The Bhaja Caves
Located in the city of Pune, in the Dekkan Plateau, the Bhaja Caves is a megalithic complex that comprehends twenty-two rock-cut caves.
The complex is allegedly dated to the 2nd century BCE, although no documents or testimony attests to this dating, except for some inscriptions that do not directly tell when they were actually built.
The name derives from the village of Bhaja, located 400 feet beneath the group of structures.
The many inscriptions and carvings, as well as the cave temple, which belongs to the Hinayana Buddhism sect in Maharashtra, are protected as a Monument of National Importance.
One of the significant features of the Bhaja Caves is the presence of fourteen stupas, several of which were built in homage to the Buddhist monks that died there.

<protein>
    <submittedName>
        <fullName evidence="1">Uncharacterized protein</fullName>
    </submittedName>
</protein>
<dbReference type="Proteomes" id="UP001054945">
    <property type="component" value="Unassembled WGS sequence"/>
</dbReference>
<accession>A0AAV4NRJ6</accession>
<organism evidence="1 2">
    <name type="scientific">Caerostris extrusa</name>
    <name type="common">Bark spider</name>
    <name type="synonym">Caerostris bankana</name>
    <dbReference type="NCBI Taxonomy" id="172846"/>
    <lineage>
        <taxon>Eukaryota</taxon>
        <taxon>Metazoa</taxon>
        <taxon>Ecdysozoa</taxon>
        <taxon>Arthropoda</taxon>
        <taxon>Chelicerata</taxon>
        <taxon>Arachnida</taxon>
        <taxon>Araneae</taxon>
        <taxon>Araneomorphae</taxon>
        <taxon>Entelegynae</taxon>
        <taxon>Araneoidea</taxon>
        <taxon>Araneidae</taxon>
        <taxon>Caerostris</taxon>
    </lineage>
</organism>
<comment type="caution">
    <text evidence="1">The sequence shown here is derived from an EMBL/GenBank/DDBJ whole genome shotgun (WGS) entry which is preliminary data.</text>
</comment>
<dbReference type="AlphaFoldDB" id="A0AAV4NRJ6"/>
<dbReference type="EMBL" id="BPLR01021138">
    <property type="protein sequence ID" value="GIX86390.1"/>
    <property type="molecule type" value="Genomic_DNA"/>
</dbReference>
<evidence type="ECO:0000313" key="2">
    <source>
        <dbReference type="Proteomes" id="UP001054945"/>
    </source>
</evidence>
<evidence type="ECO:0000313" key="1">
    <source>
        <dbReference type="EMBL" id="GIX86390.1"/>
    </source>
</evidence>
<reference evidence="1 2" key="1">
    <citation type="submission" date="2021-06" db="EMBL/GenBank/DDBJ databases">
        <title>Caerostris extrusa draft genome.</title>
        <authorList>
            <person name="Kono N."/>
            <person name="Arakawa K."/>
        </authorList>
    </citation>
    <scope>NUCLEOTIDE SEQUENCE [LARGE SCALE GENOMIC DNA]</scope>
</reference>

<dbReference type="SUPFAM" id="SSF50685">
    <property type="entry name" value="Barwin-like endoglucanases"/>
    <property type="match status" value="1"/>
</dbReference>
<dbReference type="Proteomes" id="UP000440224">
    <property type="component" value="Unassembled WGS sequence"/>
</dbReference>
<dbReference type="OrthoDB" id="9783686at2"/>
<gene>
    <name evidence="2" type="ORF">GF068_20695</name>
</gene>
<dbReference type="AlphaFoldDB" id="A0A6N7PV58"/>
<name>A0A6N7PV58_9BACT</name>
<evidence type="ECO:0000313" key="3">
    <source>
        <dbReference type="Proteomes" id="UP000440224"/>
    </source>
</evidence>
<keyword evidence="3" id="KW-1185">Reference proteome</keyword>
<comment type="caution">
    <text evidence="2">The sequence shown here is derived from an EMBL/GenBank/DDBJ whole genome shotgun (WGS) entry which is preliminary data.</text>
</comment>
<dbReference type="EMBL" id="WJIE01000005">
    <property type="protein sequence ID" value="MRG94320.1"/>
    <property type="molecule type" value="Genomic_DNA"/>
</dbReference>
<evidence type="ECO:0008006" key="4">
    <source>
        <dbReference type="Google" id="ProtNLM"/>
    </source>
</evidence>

Cave XII (portrayed in the image above) is the most important and prominent of the structures, which presents a large shrine (chaityagrha is the name given to this kind of Buddhist shrine) that is also one of the first examples of its kind.
Inside, reliefs depicting scenes from Indian mythology are carved into the stone in a sophisticated and complex manner.
The Bhaja Caves share the same architectural design and building style as that of the Karla caves.
The huge stupa located at the end of the chaityagrha is incredibly polished and smooth, indicating that the Indian craftsmanship with stone was in fact a really advanced one, which in some cases such as this one paralleled with that of the Old Kingdom Egypt and ancient Greece.